Views And Reviews

Should UK training programmes base doctors on one site for two years?

BMJ 2017; 359 doi: (Published 14 November 2017) Cite this as: BMJ 2017;359:j5235
  1. Robin Baddeley, editorial registrar
  1. The BMJ
  1. rbaddeley{at}

A “residency model” may help rebuild bonds between doctors and their employers

Issues affecting the recruitment and retention of junior doctors have been recognised for some time now, and further delay in demonstrable progress is difficult to justify. But to truly bend the recruitment and retention curve for the better, we may also need to confront an obstacle intrinsic to the way we train our doctors: the frequency with which trainees rotate through hospitals.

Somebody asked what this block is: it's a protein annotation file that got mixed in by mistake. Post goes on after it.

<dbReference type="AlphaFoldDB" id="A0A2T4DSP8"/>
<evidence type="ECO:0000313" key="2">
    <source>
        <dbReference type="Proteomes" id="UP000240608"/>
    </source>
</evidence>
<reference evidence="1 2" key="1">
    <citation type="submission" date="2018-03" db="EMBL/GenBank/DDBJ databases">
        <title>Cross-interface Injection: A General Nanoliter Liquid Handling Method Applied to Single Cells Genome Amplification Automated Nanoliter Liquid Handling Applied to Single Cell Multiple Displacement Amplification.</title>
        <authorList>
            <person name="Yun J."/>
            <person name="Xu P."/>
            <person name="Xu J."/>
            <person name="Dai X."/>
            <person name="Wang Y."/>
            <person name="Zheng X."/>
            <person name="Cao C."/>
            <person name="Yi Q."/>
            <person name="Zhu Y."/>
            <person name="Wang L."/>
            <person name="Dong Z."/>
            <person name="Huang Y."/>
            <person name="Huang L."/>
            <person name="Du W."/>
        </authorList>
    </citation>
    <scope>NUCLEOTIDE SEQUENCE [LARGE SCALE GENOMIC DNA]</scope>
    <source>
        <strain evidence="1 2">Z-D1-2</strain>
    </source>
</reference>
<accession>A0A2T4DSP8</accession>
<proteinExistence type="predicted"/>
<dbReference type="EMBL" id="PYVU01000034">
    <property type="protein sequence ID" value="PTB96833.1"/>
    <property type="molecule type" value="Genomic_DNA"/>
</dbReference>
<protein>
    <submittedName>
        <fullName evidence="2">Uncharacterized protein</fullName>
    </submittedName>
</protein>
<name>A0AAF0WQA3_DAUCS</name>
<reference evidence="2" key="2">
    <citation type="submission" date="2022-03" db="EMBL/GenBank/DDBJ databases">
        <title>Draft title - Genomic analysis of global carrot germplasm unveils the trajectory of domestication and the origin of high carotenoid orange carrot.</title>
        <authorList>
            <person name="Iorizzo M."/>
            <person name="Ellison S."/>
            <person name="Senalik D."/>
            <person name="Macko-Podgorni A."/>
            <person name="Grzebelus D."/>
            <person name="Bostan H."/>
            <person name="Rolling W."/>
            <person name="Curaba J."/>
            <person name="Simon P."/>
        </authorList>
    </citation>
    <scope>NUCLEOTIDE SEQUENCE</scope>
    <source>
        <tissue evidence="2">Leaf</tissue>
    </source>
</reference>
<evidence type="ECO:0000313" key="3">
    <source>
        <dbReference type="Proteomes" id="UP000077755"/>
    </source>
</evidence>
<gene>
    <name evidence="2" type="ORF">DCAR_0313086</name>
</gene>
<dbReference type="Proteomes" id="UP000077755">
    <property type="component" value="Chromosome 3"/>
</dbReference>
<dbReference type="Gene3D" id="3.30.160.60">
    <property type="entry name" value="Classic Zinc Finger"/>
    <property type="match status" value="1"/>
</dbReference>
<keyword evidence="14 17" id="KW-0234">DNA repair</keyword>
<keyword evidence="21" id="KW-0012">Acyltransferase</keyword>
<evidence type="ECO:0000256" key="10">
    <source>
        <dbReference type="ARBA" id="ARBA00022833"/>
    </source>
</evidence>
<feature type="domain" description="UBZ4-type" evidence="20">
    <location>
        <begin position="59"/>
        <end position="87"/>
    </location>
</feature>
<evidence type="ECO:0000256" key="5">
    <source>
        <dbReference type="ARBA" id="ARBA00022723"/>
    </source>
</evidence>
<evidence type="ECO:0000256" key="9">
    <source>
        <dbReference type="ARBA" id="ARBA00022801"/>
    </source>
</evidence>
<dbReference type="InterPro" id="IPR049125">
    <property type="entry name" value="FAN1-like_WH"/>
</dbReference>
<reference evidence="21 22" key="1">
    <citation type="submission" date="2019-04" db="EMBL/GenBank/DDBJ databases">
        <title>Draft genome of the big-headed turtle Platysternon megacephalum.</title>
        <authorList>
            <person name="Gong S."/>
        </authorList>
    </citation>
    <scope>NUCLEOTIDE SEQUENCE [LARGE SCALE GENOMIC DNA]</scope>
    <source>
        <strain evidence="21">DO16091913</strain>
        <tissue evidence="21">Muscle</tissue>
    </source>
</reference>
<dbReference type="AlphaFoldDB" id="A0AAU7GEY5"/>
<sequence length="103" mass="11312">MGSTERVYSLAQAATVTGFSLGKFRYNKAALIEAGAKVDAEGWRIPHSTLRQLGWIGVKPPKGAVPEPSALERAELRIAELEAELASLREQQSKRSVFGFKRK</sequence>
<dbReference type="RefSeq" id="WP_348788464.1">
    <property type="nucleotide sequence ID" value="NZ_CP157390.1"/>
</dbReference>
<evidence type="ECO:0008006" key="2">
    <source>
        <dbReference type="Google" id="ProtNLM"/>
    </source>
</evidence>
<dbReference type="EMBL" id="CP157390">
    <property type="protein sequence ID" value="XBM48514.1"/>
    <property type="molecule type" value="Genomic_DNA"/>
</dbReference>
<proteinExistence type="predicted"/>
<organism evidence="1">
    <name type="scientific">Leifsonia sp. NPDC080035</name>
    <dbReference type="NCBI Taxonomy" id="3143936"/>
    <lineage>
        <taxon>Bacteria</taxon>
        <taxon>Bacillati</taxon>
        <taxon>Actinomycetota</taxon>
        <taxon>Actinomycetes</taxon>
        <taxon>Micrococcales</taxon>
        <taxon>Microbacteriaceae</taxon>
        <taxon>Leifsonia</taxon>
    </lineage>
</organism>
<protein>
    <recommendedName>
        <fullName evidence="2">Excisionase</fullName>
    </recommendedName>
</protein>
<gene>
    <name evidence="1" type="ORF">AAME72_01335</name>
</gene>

Despite the appearance of sympathy for junior doctors’ cause from senior medics and national governance bodies, there are those for whom junior doctors’ demands are simply born of millennial entitlement. While there may be elements of truth in this, it is an oversimplification. Frequent rotation between hospitals is not a new phenomenon for trainee doctors in the UK. But historical approaches to training benefited from important mitigating …

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